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my mother has been progressively getting worse, and she has been accusing me of stealing her pills. I've already tried to tell her she's taken them, or sometimes she drops them. I don't know what to do, and I don't know how to convince her I'm not taking them

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All the above plus the unpleasant obvious....learn to ignore. Otherwise, you'll go crazy.
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Ruth 1957 has excellent advice. Validation "therapy" has been shown to be very successful as a means of reassuring someone with Alzheimer's or other dementia.
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I have a somewhat similar problem except that my mother wants to give me her pills. Bless her heart. She thinks they might make me feel better. My mother's cognition is still reasonable, so I tell her that if I take her pills, then there wouldn't be enough for her. I wonder if it would help if someone thinks we're stealing their pills -- if I stole your pills, there wouldn't be enough for you. It says that they are the important ones when it comes to pills.
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The problem here is that most given advises consider cognitive person in mind. How can you reason with someone who's memory is not "there"? Does not matter what you say.... if they are obsessed with some "thought", which is repeating itself in their mind, they will not remember the answer you gave them over and over. Especially telling them to "remember".... They will not, and it might even upset them to hear such words because it reminds them about something they can't do any more.
I DO TAKE couple of pictures of my resident(s) taking pills (once!) and show it to the person if they can't remember (every time they ask)..... of course there is a chance they might not recognize themselves in these photos, but usually in that late stage they do not concern about taking pills either....
Indeed, in the time of mass-communication, I use electronics a lot. I snap shots of my residents through the day trying to catch their best moments. I e-mail or message those to the family members as my daily report. Simple snapshot with your mother smiling and looking happy will make your day better. Most of the time I work with the whole family, not just the resident.... Our memories might fade too.... and, unfortunately, bad memories tend to stay longer. Flipping through wonderful happy moment on your cell phone will help you (as a caregiver or relative) to overcome sadness and depressive thoughts....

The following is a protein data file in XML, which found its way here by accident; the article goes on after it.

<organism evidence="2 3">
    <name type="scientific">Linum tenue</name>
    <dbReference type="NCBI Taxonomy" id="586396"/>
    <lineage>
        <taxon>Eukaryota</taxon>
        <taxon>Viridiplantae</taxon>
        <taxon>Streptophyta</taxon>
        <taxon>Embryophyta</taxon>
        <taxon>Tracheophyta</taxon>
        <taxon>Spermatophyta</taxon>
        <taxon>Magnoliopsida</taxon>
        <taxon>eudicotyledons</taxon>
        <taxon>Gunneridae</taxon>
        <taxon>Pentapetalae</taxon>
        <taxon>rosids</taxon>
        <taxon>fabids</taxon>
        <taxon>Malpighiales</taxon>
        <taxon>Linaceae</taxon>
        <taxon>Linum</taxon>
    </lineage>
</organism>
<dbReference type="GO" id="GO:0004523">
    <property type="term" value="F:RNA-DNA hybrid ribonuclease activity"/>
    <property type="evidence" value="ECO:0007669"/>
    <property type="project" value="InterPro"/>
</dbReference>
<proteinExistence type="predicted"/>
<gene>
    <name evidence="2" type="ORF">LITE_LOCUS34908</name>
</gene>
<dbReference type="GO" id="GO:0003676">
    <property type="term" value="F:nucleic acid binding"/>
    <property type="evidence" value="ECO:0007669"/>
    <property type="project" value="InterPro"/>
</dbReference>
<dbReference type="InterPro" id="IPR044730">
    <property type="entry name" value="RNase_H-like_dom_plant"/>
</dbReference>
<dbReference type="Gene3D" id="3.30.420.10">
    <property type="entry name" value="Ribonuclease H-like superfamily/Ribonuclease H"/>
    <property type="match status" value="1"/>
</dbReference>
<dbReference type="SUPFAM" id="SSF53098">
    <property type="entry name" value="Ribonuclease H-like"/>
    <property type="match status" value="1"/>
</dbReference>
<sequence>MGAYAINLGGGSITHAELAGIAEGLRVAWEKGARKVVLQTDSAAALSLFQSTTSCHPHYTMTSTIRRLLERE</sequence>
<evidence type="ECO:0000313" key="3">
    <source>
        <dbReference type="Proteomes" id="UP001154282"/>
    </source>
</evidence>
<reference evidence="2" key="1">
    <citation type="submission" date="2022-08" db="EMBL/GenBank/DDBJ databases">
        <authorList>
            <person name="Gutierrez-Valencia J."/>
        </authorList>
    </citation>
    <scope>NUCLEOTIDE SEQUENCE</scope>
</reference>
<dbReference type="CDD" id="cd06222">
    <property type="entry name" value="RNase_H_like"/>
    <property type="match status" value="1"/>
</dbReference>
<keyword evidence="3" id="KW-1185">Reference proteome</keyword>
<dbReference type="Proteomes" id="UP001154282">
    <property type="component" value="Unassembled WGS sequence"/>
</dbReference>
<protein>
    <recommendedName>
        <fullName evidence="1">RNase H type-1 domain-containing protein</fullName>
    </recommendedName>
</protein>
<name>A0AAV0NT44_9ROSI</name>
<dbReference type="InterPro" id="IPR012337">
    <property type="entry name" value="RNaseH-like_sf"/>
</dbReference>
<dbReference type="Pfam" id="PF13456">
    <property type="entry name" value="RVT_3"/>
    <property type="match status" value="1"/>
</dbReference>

I also have Skype. I offer room and board for those who come to visit their relatives from out of sate.
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I strongly agree with a previous post. You must validate her in some way, because in her mind, no matter what you say or do, the belief is true to her. Try not to take this personally. It is hard. "Remember, Mom, we put your pills in a safe place ... let's go check to see if they are there." There are med dispensers that will beep and dispense at only the time they are needed ... if that will help ...
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Sometimes it works with hygiene also "Your doc says it is time to take a shower!" I have found it works better with females than males. Of course the older females always assume it is a male doctor (not so much anymore) so they are more apt to want to please the male figure - go figure....